Three high-profile American visits to Iraq indicate a renewed importance of the nation for Trump’s foreign policy
There have been three high-profile and surprise American visits in Iraq from Christmas into the first week of January. The first included President Trump’s surprise visit to Iraq, followed by an unprecedented stroll by a Marine general through the heart of Baghdad, to Secretary of State Mike Pompeo’s trip on 9 January.
The rapid fire visits raise questions about what Washington hopes to achieve by these spectacles, designed for public consumption in both the US and Iraq?
Each one of these choreographed events are an American declaration that despite Trump’s decision to withdraw from Syria, which critics argue hands over the country to Iranian control, the US can still project its influence in the region.
While the visits are messages to Iraq’s neighbor Iran that American influence in Iraq is still paramount, they raise issues of violating Iraq’s sovereignty, which will only rile Iraqi public opinion and strengthen the hand of the pro-Iranian factions in power.
Presidential Visits to Iraq/Historical context
Trump’s unannounced visit to the Ain al Asad airbase in Iraq housing US forces during the holiday season caused controversy as he failed to meet Iraq’s prime minister, Adel Abdul Mahdi, as diplomatic protocol usually requires.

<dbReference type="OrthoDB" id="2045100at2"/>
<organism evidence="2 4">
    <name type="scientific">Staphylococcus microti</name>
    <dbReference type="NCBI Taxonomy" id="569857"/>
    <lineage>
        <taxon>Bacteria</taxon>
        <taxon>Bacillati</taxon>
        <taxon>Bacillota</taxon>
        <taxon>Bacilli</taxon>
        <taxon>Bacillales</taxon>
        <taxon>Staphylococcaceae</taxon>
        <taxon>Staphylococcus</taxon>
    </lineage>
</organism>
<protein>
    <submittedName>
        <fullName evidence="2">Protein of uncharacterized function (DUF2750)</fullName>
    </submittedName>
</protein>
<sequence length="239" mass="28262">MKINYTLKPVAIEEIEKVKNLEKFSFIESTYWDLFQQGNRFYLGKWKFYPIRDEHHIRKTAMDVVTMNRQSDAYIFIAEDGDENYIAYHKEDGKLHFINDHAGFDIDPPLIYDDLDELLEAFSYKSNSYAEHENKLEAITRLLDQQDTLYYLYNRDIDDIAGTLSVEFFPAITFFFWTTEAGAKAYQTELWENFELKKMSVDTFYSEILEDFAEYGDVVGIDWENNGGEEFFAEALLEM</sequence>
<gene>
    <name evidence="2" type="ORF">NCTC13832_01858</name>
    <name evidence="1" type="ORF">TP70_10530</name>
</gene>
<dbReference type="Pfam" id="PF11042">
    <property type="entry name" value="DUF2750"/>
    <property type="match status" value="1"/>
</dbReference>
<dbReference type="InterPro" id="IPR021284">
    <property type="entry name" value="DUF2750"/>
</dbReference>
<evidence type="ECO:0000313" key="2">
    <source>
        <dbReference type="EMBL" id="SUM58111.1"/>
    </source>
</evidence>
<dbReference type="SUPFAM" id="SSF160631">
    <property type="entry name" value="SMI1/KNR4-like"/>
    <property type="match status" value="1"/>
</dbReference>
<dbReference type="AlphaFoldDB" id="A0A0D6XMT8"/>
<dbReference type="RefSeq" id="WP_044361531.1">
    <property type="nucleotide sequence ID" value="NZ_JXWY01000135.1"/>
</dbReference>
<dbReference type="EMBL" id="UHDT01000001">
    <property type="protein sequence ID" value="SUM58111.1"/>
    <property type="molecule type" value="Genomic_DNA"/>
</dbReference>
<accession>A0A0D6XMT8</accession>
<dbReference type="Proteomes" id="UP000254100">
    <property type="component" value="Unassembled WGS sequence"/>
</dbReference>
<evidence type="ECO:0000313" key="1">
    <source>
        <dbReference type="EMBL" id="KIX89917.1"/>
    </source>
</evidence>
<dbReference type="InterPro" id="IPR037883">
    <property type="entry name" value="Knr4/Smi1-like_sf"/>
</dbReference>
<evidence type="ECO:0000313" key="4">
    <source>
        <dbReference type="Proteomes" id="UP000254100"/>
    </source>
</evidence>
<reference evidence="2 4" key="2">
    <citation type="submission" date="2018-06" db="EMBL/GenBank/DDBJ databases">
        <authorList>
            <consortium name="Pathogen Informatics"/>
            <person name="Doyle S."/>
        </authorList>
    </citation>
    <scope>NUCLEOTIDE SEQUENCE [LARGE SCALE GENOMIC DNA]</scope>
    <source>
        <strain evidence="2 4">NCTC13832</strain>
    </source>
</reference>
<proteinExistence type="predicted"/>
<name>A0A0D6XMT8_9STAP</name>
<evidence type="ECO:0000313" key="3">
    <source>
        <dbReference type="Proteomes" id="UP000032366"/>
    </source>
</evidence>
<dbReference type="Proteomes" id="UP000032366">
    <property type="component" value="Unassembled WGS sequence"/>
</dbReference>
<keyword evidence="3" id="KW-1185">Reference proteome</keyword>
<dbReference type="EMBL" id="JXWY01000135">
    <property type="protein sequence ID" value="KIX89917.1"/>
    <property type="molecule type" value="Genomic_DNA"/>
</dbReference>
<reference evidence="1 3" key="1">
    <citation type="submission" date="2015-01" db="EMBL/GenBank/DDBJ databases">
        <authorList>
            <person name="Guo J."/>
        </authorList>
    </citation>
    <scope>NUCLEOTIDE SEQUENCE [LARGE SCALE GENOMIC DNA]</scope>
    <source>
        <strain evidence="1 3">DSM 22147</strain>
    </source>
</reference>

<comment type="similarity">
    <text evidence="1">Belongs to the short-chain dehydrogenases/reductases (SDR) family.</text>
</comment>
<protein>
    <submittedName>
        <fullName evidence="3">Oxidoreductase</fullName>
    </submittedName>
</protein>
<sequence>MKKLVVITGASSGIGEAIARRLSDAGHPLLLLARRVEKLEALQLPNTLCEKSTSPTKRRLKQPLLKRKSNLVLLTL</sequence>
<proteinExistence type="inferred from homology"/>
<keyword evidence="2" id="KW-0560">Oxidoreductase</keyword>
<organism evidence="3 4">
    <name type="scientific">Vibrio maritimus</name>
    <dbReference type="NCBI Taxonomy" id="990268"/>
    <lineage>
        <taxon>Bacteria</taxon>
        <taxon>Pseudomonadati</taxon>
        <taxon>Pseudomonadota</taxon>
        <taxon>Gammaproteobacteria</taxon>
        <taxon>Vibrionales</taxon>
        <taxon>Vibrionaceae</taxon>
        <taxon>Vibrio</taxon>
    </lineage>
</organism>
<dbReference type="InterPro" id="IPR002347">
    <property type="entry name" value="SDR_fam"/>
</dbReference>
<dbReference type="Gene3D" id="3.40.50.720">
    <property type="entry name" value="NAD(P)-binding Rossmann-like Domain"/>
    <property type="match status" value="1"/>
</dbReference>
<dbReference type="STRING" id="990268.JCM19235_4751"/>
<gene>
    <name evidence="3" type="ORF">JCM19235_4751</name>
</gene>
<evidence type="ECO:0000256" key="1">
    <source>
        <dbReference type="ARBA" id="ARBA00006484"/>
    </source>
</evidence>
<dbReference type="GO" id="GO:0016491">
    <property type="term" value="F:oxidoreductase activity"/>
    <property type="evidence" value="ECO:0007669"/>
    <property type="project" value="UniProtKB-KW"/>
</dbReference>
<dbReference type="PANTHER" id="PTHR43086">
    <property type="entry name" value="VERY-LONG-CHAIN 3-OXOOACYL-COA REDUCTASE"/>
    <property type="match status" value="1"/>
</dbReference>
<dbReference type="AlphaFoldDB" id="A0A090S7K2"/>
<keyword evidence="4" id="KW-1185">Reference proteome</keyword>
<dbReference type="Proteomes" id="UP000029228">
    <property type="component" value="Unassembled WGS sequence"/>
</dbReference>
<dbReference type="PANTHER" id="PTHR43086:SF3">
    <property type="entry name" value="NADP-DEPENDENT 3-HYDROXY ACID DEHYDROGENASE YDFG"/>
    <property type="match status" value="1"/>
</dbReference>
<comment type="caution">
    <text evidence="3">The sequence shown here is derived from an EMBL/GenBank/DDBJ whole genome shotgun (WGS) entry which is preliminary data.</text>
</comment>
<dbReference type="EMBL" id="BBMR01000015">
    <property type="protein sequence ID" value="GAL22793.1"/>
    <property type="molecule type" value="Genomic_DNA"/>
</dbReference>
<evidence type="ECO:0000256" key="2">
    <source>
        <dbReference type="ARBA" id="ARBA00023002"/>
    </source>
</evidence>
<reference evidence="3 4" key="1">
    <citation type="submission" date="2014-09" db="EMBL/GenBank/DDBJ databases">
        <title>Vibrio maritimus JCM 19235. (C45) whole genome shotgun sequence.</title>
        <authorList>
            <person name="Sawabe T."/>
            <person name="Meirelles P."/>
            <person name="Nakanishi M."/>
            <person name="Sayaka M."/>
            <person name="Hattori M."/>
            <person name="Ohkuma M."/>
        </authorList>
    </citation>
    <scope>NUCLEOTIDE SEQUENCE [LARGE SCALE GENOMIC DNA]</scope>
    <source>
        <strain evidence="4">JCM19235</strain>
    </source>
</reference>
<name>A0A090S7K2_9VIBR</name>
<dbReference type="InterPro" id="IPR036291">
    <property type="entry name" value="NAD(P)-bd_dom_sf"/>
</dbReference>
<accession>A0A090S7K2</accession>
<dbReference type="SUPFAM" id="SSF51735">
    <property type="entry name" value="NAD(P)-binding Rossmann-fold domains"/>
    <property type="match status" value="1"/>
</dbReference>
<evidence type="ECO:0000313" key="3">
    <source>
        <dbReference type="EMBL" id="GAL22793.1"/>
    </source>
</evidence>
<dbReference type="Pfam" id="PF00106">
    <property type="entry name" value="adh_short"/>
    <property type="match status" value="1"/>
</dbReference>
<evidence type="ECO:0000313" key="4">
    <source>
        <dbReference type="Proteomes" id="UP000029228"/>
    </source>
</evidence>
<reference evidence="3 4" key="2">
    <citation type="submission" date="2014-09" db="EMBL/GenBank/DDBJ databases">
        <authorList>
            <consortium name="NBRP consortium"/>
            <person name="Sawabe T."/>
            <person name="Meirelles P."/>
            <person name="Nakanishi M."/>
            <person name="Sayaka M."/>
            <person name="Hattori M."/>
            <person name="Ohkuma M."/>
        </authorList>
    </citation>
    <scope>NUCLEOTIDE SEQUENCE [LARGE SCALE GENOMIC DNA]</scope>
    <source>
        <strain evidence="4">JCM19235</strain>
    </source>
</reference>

The failure to do so was explained by the Trump administration as due to logistical difficulties, yet examining past American presidential visits to Iraq may provide a clearer answer.
George W Bush made a surprise visit to US forces stationed in Iraq in November 2003 for Thanksgiving, under the cover of secrecy, spending a total of two-and-half hours in the country. The visit was primarily a morale lifting gesture, dining with the 600 troops at an airport hangar.
Despite the secrecy of the visit, he still met with four members of the Iraqi Governing Council, the interim body ruling Iraq until the final transition of sovereignty in the summer of 2004.
Trump failed to meet a single Iraqi official during his visit.
The more famous, or infamous visit Bush made to Iraq was in December 2008, visiting former Iraqi prime minister Nuri al Maliki. During a press conference an Iraqi journalist threw both of his shoes at the American president, perhaps a precedent that Trump hoped not to repeat.
While Trump’s rationale for not visiting the Iraqi prime minister is speculative, what is definitive is that the trip was seen as a violation of Iraq's sovereignty.
The militia leaders sympathetic to Iran that now form the Bina bloc in the Iraqi parliament denounced Trump’s visit. Qais al Khazali, the leader of Asaib Ahl al Haq militia, tweeted: “Iraqis will respond with a parliamentary decision to oust your [US] military forces. And if they do not leave, we have the experience and the ability to remove them by other means that your forces are familiar with.”
Falih Khazali, another militia leader-politician in the Bina bloc declared, “The American leadership was defeated in Iraq and wants to return again under any pretext, and this is what we will never allow.”